Photo: Ed Andrieski/AP/NPR

A report from the Barre-Montpelier Times Argus revealed that Vermont’s police force has stopped training its police dogs to detect the odor of marijuana.

According to the Times Argus, this is the first year that marijuana detection has not been part of the regular training of the state’s police dogs. The paper reported that the decision was partially influenced by the likelihood that Vermont will legalize marijuana in the near future, which would lead to the possibility that re-training police dogs to cease detecting marijuana would exhaust additional time and resources.

Montpelier Police Chief Anthony Facos explained that if Vermont legalizes marijuana, “All local and state dogs would need to be replaced at significant cost to the state police and to municipalities that would have to get new dogs that were not trained to alert for marijuana.”

Robert Ryan, the K-9 training coordinator in Vermont, noted that “if for some reason it doesn’t become legalized, it’s an odor that (dogs) can be trained to alert on later.”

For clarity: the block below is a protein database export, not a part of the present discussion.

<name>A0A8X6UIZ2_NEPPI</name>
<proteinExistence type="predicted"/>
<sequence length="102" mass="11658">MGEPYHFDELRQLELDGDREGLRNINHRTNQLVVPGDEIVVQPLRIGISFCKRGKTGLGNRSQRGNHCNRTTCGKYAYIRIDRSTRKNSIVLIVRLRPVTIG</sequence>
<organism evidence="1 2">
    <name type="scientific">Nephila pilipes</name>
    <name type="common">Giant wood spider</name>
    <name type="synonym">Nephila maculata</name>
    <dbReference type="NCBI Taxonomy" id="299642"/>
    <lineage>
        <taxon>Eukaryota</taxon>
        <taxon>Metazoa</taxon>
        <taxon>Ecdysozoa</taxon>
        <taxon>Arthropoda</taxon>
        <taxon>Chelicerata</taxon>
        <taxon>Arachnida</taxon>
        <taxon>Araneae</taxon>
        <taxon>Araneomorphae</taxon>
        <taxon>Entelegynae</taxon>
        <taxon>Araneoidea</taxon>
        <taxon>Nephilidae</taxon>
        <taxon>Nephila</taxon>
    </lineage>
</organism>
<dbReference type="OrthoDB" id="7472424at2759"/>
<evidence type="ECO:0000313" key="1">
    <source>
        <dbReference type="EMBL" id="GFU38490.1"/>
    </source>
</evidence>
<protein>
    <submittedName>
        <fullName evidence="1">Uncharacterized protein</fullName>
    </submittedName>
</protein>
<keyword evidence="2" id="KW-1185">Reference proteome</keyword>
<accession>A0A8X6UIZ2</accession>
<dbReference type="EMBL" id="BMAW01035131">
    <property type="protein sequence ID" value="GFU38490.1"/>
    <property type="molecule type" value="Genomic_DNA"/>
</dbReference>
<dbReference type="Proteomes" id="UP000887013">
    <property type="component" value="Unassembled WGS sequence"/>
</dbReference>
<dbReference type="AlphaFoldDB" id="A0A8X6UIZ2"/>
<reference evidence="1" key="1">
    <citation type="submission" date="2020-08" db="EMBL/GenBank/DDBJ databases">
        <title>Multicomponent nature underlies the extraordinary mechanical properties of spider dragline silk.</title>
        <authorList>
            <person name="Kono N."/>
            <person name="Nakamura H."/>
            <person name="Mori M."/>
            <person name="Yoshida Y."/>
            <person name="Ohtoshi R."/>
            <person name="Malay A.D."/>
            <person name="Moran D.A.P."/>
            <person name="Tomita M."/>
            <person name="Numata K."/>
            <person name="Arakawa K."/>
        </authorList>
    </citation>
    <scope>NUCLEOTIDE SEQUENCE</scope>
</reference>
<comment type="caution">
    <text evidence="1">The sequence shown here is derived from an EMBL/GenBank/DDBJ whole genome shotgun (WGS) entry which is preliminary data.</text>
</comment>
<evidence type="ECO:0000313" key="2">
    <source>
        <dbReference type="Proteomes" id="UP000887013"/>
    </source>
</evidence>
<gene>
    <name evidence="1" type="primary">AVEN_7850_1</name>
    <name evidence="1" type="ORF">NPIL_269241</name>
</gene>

Dogs currently trained to detect marijuana would still be used in the state for regulatory purposes such as searches at high schools and prisons, and also for police work at the federal level.

Vermont’s legalization bill continued to move forward on Friday, as the Senate Finance Committee approved the bill 6-1.

The bill, sponsored by Democrat Sen. Jeanette K. White, would legalize the possession of marijuana for individuals over the age of 21, and implement a “controlled system of licensed marijuana cultivation sites, testing facilities, and retail stores,” according to MyChamplainValley.com.

The Burlington Free Press reported that the Finance Committee decided to propose a 25 per cent tax for marijuana, and changed the original proposed legal amount of possession from one ounce to a half-ounce.

The Times Argus reported that the state Senate may vote on the bill as soon as next week.